The Senate, with members flown in from across the country by military air transport, yesterday brushed aside complaints that the $750 billion tax cut bill gives too many breaks to oil companies and passed the legislation, 67 to 8.

The measure goes to the House for enactment today.

Yesterday's key vote was on a motion by Sen. Edward M. Kennedy (D-Mass.) to send the legislation back to committee in protest of the $11.8 billion tax reduction for the oil industry over the next five years.

The Kennedy motion, which had delayed the start of the August recess by two days, provoked intense criticism from those anxious to go on vacation and was rejected, 55 to 20.

The oil tax breaks were defended by Senate Finance Committee Chairman Robert J. Dole (R-Kan.) as benefiting what he described as "mom and pop" independents, not the major oil companies. "There are no big oil amendments in this bill," Dole argued.

Sen. Thomas F. Eagleton (D-Mo.) countered that the entire Reagan tax bill, including oil provisions, eventually will give new life to the Democratic Party. Dropping his prepared text, Eagleton told colleagues:

"Those journalistic pundits who are predicting the demise of our party will point to this date . . . when the Reagan folks foisted on the American people a greedy, bloated, avaricious tax bill that benefits only the rich and gives a pittance to the poor and to the moderate-income taxpayer. The bill keeps the Democratic Party alive."

The Senate debate and subsequent press conference were marked by unusual harshness in the personal criticism of Kennedy by supporters of the bill. The Senate GOP leadership had sought a final voice vote backing the measure Saturday night, but Kennedy campaigning on Cape Cod, used his senatorial prerogative to block the bill until yesterday.

Dole charged that Kennedy was seeking only a "media event" in which "he could come down and attack big oil." He described Kennedy and his backers as "the same old, tired liberal voices . . . knocking our free enterprise system."

Sen. Rudy Boschwitz (R-Minn.) claimed that flying senators back and forth from their home states on Air Force jet transports cost about $40,000; and other senators privately suggested the tab should be sent to Kennedy.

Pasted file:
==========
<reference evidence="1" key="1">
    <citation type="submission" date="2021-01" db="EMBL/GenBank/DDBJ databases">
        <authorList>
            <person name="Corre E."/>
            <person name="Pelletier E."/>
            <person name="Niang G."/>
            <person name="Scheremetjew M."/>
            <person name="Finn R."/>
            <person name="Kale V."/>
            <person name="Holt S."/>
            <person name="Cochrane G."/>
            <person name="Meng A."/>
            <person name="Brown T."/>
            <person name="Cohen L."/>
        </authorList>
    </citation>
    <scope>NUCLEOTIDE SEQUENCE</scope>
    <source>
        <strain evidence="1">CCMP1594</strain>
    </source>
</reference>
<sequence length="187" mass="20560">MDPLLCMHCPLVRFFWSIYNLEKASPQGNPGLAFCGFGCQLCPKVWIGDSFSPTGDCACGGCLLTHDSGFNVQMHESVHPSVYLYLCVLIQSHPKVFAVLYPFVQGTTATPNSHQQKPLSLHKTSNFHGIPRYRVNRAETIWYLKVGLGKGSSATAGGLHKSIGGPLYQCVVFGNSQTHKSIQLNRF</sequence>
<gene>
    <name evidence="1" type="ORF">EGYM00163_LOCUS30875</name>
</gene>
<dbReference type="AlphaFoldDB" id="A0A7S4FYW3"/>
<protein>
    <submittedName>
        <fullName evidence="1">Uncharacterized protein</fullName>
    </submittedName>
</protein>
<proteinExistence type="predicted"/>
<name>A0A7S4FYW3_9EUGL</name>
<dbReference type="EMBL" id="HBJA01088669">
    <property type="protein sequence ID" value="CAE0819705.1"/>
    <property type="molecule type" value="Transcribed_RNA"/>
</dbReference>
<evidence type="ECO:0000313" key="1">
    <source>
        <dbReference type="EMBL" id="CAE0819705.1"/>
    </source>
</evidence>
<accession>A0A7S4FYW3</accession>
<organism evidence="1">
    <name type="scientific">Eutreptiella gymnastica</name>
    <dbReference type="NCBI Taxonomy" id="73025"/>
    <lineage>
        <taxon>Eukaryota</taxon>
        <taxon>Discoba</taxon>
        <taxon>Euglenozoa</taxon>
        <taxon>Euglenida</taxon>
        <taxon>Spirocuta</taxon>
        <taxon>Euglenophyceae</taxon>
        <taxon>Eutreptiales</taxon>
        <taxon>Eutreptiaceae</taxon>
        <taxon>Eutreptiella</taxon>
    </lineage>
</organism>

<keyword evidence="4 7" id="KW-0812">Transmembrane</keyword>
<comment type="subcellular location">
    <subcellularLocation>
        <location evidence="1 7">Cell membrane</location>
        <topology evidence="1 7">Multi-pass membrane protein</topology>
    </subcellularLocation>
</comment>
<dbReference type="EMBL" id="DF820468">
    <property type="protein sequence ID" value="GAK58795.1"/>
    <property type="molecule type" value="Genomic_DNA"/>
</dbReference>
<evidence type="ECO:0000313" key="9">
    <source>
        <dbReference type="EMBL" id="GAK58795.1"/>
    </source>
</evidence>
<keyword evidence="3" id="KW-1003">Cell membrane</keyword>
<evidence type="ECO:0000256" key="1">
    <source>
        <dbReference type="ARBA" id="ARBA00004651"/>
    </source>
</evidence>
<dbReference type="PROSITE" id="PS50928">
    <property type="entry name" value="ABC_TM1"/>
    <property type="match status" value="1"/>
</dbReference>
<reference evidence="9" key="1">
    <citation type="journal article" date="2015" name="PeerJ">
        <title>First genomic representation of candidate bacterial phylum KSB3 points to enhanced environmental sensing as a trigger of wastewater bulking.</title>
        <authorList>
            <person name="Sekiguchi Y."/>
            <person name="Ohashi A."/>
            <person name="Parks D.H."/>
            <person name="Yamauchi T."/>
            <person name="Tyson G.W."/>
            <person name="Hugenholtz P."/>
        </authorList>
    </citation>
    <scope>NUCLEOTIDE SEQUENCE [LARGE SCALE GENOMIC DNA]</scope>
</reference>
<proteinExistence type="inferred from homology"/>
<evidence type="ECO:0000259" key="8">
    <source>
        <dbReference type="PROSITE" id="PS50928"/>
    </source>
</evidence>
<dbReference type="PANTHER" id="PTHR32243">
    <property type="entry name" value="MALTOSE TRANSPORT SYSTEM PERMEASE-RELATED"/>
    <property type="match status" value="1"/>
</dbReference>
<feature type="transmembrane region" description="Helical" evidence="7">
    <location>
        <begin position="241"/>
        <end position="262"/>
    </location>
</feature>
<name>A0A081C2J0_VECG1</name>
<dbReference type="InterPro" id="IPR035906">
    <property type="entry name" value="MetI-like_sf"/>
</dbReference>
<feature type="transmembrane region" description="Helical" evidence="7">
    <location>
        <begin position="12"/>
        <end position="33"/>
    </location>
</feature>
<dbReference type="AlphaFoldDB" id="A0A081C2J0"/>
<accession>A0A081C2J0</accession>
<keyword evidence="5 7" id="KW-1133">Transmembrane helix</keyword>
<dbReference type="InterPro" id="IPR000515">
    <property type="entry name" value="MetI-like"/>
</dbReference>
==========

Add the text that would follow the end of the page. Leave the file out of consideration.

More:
The Kennedy motion did appear to touch some nerves. He was joined by five Republicans, including Sen. William V. Roth Jr. of Delaware, one of the original sponsors of the Kemp-Roth tax bill, in the effort to send the bill back to committee. Democrats already are planning to use oil provisions in the legislation as campaign issues in 1982.

"When we are asking schoolchildren to pay more for lunches [through the Reagan budget cuts], should we be giving away billions of dollars to the oil companies?" Kennedy asked in a rhetorical series of questions.

"When we are asking the elderly to give up their minimum Social Security benefit of $122 a month, should be giving away $33 billion to the oil industry?" he said, referring to the estimated costs of the oil breaks over 10 years.

These are themes Democrats from the Northeast and Mideast are expected to emphasize between now and the election in November, 1982.

Sens. Charles McC. Mathias Jr. of Maryland, in addition to voting for the recommital motion, was the only Republican senator to vote against the bill on final passage.

Virginia's Harry F. Byrd Jr. (I) and John W. Warner (R) voted against the Kennedy motion and for the bill, while Sen. Paul S. Sarbanes (D-Md.) voted for the recommittal motion and for the bill. Mathias adamantly opposes indexing the tax system, a provision that goes into effect in 1985 under the legislation.

As soon as the vote was over, the administration provided military transport to 19 senators, Democratic and Republican, on five separate planes. t